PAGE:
Rate of Opioid Deaths Slowing Overall, But Fentanyl Deaths Surged in 2018

    The number of overdose deaths in Maryland increased by 5 percent last year – driven by an increase in the number of deaths from the powerful drug fentanyl.

    There were 2,385 unintentional intoxication deaths in 2018, nearly 90 percent of them, 2,110, opioid-related.

    The number of deaths from heroin and prescription opioids declined in 2018, by 24 percent and 10 percent respectively. There were 370 prescription opioid-related deaths in the state.

    But the number of fentanyl-related deaths increased by 17 percent to 1,870. Fentanyl and its analogs accounted for approximately 88 percent of opioid-related fatalities in 2018 and 89 percent of deaths from cocaine overdose were in combination with fentanyl. Last year, 780 people died from cocaine-related overdoses in the state, a 30 percent increase from a year earlier.

    Taken together, the opioid-related deaths represent an increase of 5 percent from 2017 — the slowest rate of increase in opioid-related fatalities since 2011.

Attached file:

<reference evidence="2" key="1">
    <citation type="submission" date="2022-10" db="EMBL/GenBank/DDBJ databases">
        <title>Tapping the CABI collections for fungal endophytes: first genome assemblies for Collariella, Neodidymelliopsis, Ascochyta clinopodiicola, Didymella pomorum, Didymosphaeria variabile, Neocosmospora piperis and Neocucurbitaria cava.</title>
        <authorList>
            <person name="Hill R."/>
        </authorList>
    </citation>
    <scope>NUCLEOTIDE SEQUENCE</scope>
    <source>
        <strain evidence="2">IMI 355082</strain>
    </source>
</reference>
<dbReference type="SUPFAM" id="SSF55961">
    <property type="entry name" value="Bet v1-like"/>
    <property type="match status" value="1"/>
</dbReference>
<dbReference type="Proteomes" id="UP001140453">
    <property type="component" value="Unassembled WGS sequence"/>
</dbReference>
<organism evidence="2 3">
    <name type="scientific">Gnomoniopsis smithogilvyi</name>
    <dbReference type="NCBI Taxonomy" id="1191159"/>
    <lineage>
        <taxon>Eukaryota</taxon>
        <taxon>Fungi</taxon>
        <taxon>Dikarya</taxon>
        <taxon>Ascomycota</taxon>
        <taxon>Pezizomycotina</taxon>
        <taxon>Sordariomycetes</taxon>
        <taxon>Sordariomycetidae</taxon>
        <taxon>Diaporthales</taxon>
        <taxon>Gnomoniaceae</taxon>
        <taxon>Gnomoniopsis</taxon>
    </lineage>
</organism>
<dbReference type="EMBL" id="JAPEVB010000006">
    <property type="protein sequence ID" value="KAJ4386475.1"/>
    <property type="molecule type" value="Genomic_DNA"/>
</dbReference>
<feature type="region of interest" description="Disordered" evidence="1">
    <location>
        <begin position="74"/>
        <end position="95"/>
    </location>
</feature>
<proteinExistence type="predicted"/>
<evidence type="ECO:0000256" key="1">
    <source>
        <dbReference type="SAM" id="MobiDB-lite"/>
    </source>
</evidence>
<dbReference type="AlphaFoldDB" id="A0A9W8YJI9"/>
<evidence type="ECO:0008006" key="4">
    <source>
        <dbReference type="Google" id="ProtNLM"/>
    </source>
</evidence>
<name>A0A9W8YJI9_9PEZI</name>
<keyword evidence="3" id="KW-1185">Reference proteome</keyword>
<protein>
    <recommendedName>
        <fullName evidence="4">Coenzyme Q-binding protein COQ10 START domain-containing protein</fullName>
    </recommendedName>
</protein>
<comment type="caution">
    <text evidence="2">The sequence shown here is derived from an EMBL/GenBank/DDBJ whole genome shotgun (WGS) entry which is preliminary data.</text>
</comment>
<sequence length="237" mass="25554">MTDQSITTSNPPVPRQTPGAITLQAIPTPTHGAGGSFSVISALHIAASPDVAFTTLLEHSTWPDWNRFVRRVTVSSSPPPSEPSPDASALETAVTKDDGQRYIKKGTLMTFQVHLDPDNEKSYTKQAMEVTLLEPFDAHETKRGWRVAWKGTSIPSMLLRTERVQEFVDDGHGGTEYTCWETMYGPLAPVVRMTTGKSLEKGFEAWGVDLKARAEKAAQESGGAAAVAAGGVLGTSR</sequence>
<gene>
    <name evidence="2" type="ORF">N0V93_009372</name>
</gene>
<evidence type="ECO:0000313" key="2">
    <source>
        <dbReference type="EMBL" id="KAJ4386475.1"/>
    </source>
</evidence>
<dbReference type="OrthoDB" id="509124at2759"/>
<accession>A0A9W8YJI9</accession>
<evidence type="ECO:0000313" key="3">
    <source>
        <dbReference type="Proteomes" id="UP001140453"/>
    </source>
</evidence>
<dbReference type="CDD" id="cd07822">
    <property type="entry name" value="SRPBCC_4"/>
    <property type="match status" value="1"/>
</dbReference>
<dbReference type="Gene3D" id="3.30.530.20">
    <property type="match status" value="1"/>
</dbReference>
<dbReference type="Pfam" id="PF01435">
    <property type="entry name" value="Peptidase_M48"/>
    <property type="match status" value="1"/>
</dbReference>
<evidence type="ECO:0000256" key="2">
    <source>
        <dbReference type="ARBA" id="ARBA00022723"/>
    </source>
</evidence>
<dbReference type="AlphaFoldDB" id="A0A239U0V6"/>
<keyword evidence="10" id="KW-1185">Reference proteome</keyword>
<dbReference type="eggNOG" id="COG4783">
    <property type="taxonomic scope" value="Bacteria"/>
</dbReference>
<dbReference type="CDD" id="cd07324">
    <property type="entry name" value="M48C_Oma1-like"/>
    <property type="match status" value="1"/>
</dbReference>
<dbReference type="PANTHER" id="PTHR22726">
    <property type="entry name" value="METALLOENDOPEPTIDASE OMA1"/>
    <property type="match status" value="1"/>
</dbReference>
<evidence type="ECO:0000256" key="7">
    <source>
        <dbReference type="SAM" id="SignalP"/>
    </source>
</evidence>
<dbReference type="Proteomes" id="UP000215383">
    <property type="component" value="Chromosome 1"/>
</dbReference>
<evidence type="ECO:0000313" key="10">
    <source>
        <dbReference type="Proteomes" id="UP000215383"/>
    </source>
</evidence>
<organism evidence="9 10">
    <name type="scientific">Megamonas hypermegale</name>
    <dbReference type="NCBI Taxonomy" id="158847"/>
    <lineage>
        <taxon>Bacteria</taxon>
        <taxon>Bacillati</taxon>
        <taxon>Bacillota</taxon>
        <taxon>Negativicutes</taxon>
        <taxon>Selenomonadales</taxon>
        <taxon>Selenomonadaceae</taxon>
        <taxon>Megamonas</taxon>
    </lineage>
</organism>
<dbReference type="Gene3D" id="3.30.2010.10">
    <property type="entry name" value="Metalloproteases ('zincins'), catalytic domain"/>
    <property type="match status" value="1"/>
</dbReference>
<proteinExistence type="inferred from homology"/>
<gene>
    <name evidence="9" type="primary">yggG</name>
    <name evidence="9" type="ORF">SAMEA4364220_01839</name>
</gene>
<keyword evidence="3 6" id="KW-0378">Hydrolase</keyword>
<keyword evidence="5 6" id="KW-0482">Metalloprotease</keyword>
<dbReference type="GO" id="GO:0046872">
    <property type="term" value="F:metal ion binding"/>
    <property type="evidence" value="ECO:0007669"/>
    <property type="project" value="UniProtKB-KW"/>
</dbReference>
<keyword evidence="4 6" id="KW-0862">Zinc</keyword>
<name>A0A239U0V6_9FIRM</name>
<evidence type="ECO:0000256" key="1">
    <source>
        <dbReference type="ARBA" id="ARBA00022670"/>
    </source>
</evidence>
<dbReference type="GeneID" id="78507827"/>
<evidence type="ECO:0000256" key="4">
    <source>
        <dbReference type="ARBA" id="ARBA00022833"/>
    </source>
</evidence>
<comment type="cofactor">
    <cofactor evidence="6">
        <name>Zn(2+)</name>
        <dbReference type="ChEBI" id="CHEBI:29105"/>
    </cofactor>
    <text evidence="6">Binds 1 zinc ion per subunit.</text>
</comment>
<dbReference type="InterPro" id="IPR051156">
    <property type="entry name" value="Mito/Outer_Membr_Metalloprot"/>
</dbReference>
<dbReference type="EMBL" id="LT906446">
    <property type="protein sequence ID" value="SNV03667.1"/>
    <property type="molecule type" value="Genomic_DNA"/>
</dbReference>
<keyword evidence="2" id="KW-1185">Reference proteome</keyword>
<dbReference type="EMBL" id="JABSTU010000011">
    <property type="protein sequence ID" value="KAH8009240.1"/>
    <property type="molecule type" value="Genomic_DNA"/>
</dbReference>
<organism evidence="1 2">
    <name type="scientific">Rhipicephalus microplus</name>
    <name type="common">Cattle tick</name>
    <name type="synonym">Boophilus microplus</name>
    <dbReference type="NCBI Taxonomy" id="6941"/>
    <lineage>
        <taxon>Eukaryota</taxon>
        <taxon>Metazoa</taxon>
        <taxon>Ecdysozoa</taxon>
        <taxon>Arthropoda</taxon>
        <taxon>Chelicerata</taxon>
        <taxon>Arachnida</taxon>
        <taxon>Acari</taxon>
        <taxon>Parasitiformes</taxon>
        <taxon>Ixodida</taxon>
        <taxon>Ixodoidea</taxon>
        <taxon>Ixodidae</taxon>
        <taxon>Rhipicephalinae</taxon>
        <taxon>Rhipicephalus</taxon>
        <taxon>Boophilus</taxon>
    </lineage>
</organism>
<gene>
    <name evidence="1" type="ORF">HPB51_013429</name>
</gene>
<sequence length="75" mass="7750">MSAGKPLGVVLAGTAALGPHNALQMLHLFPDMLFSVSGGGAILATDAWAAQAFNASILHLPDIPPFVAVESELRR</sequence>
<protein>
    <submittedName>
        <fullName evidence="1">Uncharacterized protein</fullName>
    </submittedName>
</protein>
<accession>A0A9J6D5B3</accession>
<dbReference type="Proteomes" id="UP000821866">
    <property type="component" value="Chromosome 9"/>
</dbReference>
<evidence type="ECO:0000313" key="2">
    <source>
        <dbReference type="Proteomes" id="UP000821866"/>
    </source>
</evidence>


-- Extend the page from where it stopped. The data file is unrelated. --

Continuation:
“We are encouraged that the epidemic is starting to plateau,” said Steve Schuh, executive director of Maryland’s Opioid Operational Command Center. “2018 was the second year in a row that fatalities increased by less than 10 percent.”

    The figures, which are still preliminary, were included in the command center’s annual report released Thursday.

    The command center was established in March 2017 by Gov. Lawrence J. Hogan Jr. (R). The center monitors opioid-related statistics throughout the state and tracks local programs.

    Since last year, the state has seen increases in information campaigns, support for youth harmed by the opioid crisis, and programs to improve employer support for people seeking treatment. Twenty of Maryland’s 24 jurisdictions have heroin coordinators to guide local efforts and 22 jurisdictions have programs to refer inmates to treatment programs after being released from local jails.

    Marylanders who need help with a substance use disorder can find information at BeforeItsTooLateMD.org or by calling 211 and pressing 1.

    [email protected]

    Danielle E. Gaines
    Danielle Gaines most recently worked for Bethesda Beat covering Montgomery County. Previously, she spent six years at The Frederick News-Post as the paper’s principal government and politics reporter for half that time, covering courts and legal affairs before that. She also reported for the now-defunct The Gazette of Politics and Business in Maryland and previously worked as a county government and education reporter at the Merced Sun-Star in California’s Central Valley.